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3D cortical & subcortical structural meshes © Image by Michael Colwell.

From Head of Department

Welcome

The Department of Psychiatry conducts world-class research, teaches psychiatry to medical students, develops future researchers in a graduate programme, teaches doctors in training, promotes excellence in clinical practice, and develops and provides innovative clinical services.

Professor Belinda Lennox, Head of Department, said:

 

'I am honoured to have taken over the headship of the Department of Psychiatry this year. Diversity, equality and an inclusive research culture are my key goals for the department. The continuation of our strong partnerships with the NHS and our ever-growing collaborative research work remain at the heart of everything we do to better understand, help prevent and develop treatments for mental illness. I would like to extend my thanks to everyone in the department, to our collaborators and our funders for their commitment, drive and determination to help people living with mental illness and their families through developing world-beating science.'

Mental health and all that impacts on it is very much at the forefront of the news agenda. Our research has a vital part to play in investigating, testing and developing the very latest guidance for prevention and treatment. Evidence-based developments in medical treatments have never before been at a faster pace and we're on the cutting-edge of this exciting era. For example, during the fast development of vaccines for COVID-19, our research has evaluated people's opinions and concerns about the COVID-19 vaccines and looked into both young people's and adults' motivations to follow government health guidance. We have also analysed large quantities of data to understand the longer-term impacts of COVID-19, and continue to do so.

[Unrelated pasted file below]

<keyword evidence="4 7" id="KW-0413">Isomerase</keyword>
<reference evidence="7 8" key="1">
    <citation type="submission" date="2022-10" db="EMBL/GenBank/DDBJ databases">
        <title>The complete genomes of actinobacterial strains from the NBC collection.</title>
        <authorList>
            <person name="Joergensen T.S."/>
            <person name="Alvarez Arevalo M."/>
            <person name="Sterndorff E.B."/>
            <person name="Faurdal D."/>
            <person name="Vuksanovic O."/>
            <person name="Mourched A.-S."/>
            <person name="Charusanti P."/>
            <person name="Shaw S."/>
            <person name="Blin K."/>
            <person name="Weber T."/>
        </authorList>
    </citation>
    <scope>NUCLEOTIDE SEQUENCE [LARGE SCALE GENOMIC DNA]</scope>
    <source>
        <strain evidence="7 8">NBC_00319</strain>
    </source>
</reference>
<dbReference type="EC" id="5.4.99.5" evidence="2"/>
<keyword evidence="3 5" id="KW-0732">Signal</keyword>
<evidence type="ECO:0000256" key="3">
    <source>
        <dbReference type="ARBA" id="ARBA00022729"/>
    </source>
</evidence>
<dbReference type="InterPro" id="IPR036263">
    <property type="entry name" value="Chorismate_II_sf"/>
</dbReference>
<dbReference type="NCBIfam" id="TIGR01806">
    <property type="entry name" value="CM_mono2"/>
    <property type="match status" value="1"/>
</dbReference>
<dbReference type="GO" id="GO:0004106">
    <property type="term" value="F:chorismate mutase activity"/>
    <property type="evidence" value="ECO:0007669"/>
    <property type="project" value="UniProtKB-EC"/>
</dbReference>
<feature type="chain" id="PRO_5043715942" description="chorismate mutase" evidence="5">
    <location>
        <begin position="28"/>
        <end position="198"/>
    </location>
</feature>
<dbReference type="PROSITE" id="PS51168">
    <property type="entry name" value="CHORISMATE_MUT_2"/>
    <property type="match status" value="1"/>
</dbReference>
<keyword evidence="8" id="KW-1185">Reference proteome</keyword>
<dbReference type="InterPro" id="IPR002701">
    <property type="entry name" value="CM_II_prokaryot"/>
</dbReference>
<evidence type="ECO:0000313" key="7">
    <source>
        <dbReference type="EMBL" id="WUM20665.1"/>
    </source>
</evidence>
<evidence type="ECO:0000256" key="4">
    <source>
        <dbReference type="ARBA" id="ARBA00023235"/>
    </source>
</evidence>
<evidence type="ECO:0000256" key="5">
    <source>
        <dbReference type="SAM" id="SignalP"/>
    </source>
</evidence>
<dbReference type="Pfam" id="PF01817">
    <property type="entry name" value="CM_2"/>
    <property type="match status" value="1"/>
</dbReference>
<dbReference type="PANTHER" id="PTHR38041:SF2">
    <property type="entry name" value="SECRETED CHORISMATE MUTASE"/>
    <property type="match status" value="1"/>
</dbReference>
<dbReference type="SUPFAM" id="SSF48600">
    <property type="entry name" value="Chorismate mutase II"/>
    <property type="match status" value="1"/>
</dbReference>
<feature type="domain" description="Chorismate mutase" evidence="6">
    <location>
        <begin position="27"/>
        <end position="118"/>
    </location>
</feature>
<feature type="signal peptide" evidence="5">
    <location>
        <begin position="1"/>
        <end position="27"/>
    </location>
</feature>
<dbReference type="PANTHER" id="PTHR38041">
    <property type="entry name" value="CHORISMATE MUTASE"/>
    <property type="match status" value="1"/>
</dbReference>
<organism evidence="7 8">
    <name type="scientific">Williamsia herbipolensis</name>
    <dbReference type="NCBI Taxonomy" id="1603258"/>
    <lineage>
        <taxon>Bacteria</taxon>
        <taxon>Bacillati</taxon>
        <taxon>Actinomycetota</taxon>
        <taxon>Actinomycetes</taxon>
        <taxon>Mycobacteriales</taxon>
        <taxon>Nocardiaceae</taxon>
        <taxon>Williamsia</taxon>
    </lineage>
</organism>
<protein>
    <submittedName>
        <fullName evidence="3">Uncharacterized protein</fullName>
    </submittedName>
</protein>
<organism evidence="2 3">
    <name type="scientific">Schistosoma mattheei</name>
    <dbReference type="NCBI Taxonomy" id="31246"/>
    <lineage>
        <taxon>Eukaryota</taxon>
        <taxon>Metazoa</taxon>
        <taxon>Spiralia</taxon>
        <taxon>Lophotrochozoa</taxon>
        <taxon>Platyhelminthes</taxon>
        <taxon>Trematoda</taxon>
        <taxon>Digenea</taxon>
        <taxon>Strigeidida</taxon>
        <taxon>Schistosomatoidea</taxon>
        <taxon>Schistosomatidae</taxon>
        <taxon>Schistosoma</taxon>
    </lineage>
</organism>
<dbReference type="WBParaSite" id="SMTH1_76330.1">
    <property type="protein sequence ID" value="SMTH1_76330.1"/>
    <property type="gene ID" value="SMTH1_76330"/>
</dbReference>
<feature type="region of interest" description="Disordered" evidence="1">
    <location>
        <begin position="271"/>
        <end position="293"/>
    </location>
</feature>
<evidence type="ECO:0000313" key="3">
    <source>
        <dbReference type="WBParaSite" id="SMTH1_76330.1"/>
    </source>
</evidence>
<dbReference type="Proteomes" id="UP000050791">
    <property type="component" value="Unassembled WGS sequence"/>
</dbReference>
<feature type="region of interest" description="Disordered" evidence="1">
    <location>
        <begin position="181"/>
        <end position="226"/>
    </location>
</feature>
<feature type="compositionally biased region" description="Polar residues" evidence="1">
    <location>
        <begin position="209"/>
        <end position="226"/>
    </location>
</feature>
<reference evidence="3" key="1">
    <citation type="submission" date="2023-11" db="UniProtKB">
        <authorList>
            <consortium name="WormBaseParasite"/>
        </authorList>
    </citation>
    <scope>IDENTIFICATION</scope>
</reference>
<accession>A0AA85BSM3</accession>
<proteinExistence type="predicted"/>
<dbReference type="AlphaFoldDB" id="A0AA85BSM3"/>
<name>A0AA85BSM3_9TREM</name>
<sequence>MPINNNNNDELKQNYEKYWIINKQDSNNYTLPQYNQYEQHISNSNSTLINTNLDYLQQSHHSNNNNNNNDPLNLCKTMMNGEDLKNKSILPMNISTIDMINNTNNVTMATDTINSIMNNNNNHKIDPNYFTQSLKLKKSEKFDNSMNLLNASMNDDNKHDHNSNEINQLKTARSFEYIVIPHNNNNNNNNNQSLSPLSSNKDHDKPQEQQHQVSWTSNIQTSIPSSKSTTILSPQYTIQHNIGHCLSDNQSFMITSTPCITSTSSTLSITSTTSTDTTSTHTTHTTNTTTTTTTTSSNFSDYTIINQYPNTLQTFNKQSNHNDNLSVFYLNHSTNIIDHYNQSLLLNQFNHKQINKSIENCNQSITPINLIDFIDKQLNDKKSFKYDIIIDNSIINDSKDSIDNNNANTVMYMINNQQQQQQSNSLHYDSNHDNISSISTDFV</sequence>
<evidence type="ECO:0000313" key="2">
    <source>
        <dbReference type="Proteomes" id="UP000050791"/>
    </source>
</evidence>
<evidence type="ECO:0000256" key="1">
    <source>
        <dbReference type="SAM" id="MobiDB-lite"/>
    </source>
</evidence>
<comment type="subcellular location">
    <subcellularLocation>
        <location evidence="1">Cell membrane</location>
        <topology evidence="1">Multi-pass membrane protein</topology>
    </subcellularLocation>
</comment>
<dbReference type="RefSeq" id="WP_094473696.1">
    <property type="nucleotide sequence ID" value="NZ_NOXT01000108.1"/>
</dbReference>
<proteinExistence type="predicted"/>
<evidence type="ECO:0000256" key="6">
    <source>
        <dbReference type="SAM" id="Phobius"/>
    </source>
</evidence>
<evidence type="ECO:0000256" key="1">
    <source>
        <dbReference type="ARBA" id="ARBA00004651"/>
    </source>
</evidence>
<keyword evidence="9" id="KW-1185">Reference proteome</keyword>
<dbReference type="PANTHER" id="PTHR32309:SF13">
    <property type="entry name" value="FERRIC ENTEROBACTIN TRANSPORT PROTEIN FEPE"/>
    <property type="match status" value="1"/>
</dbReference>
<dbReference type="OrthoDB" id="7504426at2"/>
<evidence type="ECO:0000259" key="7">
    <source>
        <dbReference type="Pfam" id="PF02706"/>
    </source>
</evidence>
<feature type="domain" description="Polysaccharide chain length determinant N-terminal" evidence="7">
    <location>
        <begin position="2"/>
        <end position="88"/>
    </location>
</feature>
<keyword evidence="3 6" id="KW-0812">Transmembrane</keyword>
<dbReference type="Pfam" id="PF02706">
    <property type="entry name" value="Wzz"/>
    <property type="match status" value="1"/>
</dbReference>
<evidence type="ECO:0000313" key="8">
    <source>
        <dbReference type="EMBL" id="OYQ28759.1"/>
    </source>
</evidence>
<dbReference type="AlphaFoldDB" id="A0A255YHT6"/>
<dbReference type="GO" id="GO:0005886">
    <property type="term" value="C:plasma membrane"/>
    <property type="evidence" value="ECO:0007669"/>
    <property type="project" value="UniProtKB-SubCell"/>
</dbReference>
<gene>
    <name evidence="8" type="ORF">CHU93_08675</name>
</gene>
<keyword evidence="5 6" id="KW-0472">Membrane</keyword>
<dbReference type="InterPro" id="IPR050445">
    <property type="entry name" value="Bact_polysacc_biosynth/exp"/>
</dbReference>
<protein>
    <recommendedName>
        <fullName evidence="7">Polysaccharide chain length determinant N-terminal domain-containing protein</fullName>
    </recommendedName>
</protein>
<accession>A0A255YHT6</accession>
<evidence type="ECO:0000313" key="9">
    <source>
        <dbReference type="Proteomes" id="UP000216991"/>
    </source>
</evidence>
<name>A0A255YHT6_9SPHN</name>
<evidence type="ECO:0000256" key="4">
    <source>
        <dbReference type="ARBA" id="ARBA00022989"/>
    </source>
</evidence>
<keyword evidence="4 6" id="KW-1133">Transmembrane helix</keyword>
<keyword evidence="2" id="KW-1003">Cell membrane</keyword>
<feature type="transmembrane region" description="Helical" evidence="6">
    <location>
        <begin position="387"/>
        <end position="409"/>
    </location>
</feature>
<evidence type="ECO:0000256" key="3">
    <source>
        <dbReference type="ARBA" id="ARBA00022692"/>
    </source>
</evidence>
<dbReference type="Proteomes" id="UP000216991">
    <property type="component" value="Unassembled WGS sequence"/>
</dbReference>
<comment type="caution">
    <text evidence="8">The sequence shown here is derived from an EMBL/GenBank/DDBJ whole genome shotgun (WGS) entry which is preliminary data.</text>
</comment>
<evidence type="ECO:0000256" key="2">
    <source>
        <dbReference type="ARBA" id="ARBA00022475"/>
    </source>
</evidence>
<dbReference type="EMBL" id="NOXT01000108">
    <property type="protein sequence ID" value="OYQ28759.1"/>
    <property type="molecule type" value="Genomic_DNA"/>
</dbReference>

We strive to push the boundaries of science and we know discovering new information and treatments is only part of the conundrum. Actually, bringing these innovations to patients, clinicians and other health professionals is what will have the greatest impact. Furthermore, the development of the Warneford campus and the expansion of our facilities will help make us fit for purpose for the rest of the 21st century.

Department of Psychiatry Logo

Even in the midst of a pandemic the Department of Psychiatry has continued to flourish. Professor John Geddes was appointed to the WA Handley Professor of Psychiatry, where he has committed to bring the same urgency, widespread collaboration and intellectual inspiration to bear on mental health as Oxford has done during the course of the pandemic. Emeritus Professor Christopher Fairburn was recognised in the Queen's Birthday Honours list and awarded an OBE for services to psychological treatments and the treatment of eating disorders. He founded the Centre for Research on Eating Disorders (CREDO) at Oxford in 1986.

We have ended the year with a new Head of Department in post, Professor Belinda Lennox, who has worked in the department since 2012. Her belief is that the role of the department is to make rapid and dramatic advances in the prevention and treatment of mental illness.

We have seen the recognition of Mina Fazel, Professor of Adolescent Psychiatry, Morten Kringelbach, Professor of Neuroscience, and Mike Browning, Professor of Computational Psychiatry, who have all been conferred the title of full Professor in the 2021 Recognition of Distinction Exercise in the University of Oxford. We have also seen the recognition of Laurence Hunt who has been conferred the title of Associate Professor. He leads the Cognitive Computational Neuroscience lab at the Oxford Centre for Human Brain Activity (OHBA) and is funded by a Sir Henry Dale Fellowship from the Royal Society and Wellcome Trust.

UK Research and Innovation (UKRI) investment into improving the mental health and wellbeing of adolescents in the UK